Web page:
You may find your Savannah does not take to a harness and leash, in which case you should not force the situation. In the long run, you’ll cause your cat unnecessary stress.

The ideal harness is soft and comfortable with no thin straps to dig into your cat’s body. This Kitty Holster is perfect. Make sure you use a strong leash with a sturdy clip such as a carabiner.

Try to choose quiet areas to walk your Savannah on a leash so that it feels safe. Heading through traffic to a busy park is not ideal.

Can Savannah Cats Go Outside? Savannah head

The dangers of letting a Savannah cat out unsupervised

There are many ways in which a Savannah cat could be endangered if it is allowed to roam free outside.

Jumping and climbing

You may think an 8-foot fence will contain a Savannah cat – but it won’t. You may think you can stop your cat from leaping over a fence but you’ll probably be too slow. Savannah’s are fast and agile. One could scale a fence of 8-foot before you have even blinked.

Savannah cats can also climb over fences taller than 8-foot which is why enclosure rooves are a must.

Traffic

Cats are always in danger near roads, especially after dark. Many people who let their cats outside make sure they are are in before dark.

As a precaution, ensure your cat wears a reflective safety collar so it has a chance of being seen after dark if it ever should escape.

Predators

Certain areas are home to cat predators such as coyotes and bobcats. Even if you have an enclosure you should keep an eye on your Savannah and make sure it’s indoors after dark.

Theft

An outdoor cat, especially one as attractive as a Savannah, is at risk of theft. There are some unscrupulous people in this world.

Wandering off

Cats can get distracted and wander for hours, exploring new scents and areas. They may go on the hunt and give chase and then find themselves in unknown territory, unable to find their way home.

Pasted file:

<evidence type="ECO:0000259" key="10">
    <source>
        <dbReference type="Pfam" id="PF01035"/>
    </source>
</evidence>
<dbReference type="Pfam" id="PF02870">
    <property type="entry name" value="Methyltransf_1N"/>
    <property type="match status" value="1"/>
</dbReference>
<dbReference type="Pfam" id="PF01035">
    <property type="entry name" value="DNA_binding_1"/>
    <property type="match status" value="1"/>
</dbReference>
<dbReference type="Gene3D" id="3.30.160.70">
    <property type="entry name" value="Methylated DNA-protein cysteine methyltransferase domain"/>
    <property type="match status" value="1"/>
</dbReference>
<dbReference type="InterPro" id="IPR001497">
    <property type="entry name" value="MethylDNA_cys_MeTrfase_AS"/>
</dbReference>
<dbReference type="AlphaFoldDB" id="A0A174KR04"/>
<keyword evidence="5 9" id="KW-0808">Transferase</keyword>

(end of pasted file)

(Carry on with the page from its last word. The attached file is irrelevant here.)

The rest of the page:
Poisoning

There are many hazards in the outside world. Deliberately laid poisons, poisonous plants and decaying animals are all a danger to cats. Things such as antifreeze are highly toxic. An outside cat could encounter any number of these.

Guns

Looking like a wild cat can put a Savannah cat in severe danger. People may not realize one is a pet and take a shot at it.

An enriched indoor life is best for Savannah cats

Can Savannah Cats Go Outside? Kitten

Your Savannah cat is safer indoors, no doubt. Of course, it could easily get bored and unfit. There are certain things you can do to enrich your cat’s indoor environment.

Space

It’s important to give Savannah plenty of space indoors if it cannot go outdoors. Leave as many doors open as possible so it can have room to run about the house to expend energy.

Stairs

If you have a staircase, allow your Savannah to use it freely.

Climbing Tree

Buy your Savannah the tallest climbing tree you can fit into your home. Ensure it is sturdy, has places to scratch, climb, perch, sleep and play. The Go Pet Club 72″ Cat Tree provides all of these things.

Plenty of toys

Buy a large selection of cat toys and change them regularly to prevent boredom. A laser pointer is excellent for a Savannah cat to chase.

Play with it

Play with your Savannah every day to encourage it to keep active and fit. Cats benefit from at least 15-minute long play sessions with their owners. Twice a day is ideal.

Can Savannah Cats Go Outside?

Physically, there is no reason not to let a Savannah cat outside. However, it may be a decision you live to regret if it goes missing or gets injured. Providing a safe enclosure or training it to walk on a leash are always safer options. Of course, there’s no place safer than indoors.

Jane

I'm Jane Pettitt, co-owner of Pets Knowledge Base with my husband, Matt. I have a grand total of 50 years’ experience as a pet owner. It all started with a guinea pig called Percy when I was 5 years old and since then I’ve lived with two more guinea pigs, a hamster, mice, a rabbit, a tortoise, a dog, and 11 cats. I’ve learned so much about pet care during this time and many of my articles are based on my personal experiences plus those of my family and friends.